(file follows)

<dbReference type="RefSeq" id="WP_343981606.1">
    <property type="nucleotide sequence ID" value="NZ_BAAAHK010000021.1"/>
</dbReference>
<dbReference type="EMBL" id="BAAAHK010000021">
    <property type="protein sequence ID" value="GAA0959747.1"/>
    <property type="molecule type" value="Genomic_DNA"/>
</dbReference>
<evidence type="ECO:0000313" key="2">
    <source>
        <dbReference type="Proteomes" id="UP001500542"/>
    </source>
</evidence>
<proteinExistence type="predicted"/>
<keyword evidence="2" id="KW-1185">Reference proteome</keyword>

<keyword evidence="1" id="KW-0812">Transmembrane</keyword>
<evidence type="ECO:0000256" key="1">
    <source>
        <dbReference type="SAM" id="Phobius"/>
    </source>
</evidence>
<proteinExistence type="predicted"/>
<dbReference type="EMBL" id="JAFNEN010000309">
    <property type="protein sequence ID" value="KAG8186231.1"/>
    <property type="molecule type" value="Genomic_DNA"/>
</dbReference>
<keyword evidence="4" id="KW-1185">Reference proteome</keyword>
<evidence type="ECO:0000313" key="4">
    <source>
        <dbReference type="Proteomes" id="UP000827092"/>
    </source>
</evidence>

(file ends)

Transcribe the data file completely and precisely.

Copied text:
<dbReference type="RefSeq" id="WP_343981606.1">
    <property type="nucleotide sequence ID" value="NZ_BAAAHK010000021.1"/>
</dbReference>
<dbReference type="EMBL" id="BAAAHK010000021">
    <property type="protein sequence ID" value="GAA0959747.1"/>
    <property type="molecule type" value="Genomic_DNA"/>
</dbReference>
<evidence type="ECO:0000313" key="2">
    <source>
        <dbReference type="Proteomes" id="UP001500542"/>
    </source>
</evidence>
<proteinExistence type="predicted"/>
<keyword evidence="2" id="KW-1185">Reference proteome</keyword>

<keyword evidence="1" id="KW-0812">Transmembrane</keyword>
<evidence type="ECO:0000256" key="1">
    <source>
        <dbReference type="SAM" id="Phobius"/>
    </source>
</evidence>
<proteinExistence type="predicted"/>
<dbReference type="EMBL" id="JAFNEN010000309">
    <property type="protein sequence ID" value="KAG8186231.1"/>
    <property type="molecule type" value="Genomic_DNA"/>
</dbReference>
<keyword evidence="4" id="KW-1185">Reference proteome</keyword>
<evidence type="ECO:0000313" key="4">
    <source>
        <dbReference type="Proteomes" id="UP000827092"/>
    </source>
</evidence>